2. Make pitches in countries outside the Indian sub-continent more spin-friendly. Whenever the spinners are on, there’s always more action because spinners get through their overs quicker (sic) than fast-bowlers; and it’s more exciting and dramatic because wickets are always falling when the spinners are on. .

          The recent tests series in spin-friendly India between India and England, and India and Australia, showed this.

          3. Eliminate the coin-toss, and replace it with giving the visiting team the choice on whether to bowl first or bat first. This would help visiting teams and thus reduce the numbers of mismatches.

          Test series would be the more exciting for this, and more people would therefore come to watch, and the current slow death of Test and First Class cricket would consequently reverse.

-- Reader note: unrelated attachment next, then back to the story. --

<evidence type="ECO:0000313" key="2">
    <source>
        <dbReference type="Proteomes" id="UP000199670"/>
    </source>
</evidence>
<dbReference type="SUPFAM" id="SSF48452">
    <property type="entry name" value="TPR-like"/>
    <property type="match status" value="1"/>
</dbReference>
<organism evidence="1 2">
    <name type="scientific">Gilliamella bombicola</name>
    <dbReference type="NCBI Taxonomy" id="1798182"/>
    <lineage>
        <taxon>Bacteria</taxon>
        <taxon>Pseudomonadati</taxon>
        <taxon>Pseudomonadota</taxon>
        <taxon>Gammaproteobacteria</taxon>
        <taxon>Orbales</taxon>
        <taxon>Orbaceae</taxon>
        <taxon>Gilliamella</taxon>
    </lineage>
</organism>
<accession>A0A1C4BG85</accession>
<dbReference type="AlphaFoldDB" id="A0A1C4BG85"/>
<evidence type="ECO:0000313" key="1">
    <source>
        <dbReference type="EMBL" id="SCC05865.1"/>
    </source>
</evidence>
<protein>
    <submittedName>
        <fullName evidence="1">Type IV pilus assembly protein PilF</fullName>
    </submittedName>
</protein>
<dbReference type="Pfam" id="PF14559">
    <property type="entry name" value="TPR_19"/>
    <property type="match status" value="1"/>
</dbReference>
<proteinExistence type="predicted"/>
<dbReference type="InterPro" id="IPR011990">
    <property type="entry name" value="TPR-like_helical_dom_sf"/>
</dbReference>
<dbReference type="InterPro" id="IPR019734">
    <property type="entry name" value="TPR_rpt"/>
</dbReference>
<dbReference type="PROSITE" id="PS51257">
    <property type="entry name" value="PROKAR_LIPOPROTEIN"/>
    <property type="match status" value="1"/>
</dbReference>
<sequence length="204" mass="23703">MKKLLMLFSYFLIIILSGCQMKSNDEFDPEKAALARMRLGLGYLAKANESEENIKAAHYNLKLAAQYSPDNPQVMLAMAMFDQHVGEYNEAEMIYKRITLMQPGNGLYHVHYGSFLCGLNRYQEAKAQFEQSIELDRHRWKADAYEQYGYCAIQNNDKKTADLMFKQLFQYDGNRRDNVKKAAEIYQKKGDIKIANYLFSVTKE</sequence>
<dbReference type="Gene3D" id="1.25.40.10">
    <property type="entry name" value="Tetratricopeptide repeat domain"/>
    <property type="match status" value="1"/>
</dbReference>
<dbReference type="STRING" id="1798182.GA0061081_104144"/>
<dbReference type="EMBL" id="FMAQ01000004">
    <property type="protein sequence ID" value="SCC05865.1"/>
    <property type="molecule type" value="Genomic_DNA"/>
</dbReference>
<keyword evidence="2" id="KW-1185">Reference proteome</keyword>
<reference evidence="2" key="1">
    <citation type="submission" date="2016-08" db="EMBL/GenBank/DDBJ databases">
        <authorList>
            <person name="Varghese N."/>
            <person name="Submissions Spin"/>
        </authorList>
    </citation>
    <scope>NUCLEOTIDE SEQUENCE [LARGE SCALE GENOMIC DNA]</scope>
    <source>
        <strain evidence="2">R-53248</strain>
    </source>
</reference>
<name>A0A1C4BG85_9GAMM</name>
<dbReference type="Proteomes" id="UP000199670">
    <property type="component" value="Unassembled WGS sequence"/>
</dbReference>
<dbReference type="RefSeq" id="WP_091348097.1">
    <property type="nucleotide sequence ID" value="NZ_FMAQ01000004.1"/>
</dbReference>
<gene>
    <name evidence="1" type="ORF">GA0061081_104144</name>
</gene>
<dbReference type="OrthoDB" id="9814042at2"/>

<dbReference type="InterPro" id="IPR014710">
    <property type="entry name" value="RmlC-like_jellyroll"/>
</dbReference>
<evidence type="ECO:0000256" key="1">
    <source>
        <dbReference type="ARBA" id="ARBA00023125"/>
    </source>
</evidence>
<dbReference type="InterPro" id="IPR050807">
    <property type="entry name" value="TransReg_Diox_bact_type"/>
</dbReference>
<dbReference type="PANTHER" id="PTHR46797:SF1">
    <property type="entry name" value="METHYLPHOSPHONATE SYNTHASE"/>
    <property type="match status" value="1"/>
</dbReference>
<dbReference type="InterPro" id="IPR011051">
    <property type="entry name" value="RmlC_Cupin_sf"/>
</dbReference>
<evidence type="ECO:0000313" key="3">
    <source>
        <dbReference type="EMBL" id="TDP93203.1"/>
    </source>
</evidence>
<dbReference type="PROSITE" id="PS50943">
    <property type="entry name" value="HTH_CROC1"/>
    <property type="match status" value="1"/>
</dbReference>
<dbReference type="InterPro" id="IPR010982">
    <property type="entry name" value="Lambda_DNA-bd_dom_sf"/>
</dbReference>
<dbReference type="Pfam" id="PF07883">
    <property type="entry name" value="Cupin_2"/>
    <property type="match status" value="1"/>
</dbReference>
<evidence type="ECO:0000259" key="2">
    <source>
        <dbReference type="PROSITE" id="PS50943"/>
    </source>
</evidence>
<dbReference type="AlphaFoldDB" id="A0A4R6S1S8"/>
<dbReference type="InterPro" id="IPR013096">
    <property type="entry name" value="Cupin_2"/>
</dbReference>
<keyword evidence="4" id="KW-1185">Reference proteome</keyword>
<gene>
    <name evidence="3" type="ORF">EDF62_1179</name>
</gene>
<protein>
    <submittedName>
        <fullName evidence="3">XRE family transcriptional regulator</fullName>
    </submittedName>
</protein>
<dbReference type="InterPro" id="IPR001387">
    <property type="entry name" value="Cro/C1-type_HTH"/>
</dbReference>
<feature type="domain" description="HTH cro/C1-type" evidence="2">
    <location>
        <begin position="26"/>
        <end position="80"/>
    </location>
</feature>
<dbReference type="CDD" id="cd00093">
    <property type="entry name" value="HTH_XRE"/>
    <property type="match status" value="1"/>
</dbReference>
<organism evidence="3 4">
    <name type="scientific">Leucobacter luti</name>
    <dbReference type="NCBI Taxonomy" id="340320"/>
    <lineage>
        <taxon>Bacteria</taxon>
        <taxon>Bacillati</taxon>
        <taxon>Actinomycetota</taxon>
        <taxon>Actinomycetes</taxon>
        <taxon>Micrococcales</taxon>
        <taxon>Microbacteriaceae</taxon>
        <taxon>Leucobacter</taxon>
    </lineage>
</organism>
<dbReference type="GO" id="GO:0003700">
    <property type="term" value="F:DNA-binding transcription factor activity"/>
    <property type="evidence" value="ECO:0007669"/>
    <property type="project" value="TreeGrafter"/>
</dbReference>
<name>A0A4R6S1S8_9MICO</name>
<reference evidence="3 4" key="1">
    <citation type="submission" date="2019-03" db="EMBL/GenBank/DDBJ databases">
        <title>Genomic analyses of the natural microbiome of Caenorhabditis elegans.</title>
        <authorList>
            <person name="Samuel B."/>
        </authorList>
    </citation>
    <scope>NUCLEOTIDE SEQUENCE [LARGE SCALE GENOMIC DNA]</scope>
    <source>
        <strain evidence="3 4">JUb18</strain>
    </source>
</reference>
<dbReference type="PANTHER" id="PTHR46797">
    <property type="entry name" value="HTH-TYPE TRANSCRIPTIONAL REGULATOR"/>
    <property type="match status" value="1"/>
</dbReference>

2. Mathilda says:

    I noted this, “…….My Lord……….we propose that the Egyptian state……..becomes the owner of us and our lands, in exchange for the food we need……”

    This implies that most people, or at least most ordinary farmers, in Egypt owned their own land, If true, this was extraordinary, because in olden times anywhere, only the nobles owned land, and the nobles were a tiny percentage of the populations.

    Therefore I’m dubious as to the veracity of the Bible’s implication that most Egyptians owned their own land.

    • Christopher says:

      Context is all, here. Remember, this was four thousand years ago, when there weren’t yet many people around, when nearly everyone was illiterate, when families settling on land to farm it and live on it, may automatically have regarded it as their own.

      Whatever was the case, farmers still had to give one fifth of what they grew to the government. One could construe this as tax or as rent.

      So I have no trouble with the notion that Egyptians owned land at the time of Joseph. As to whether a great many, or just a few, Egyptians owned land, is anyone’s guess.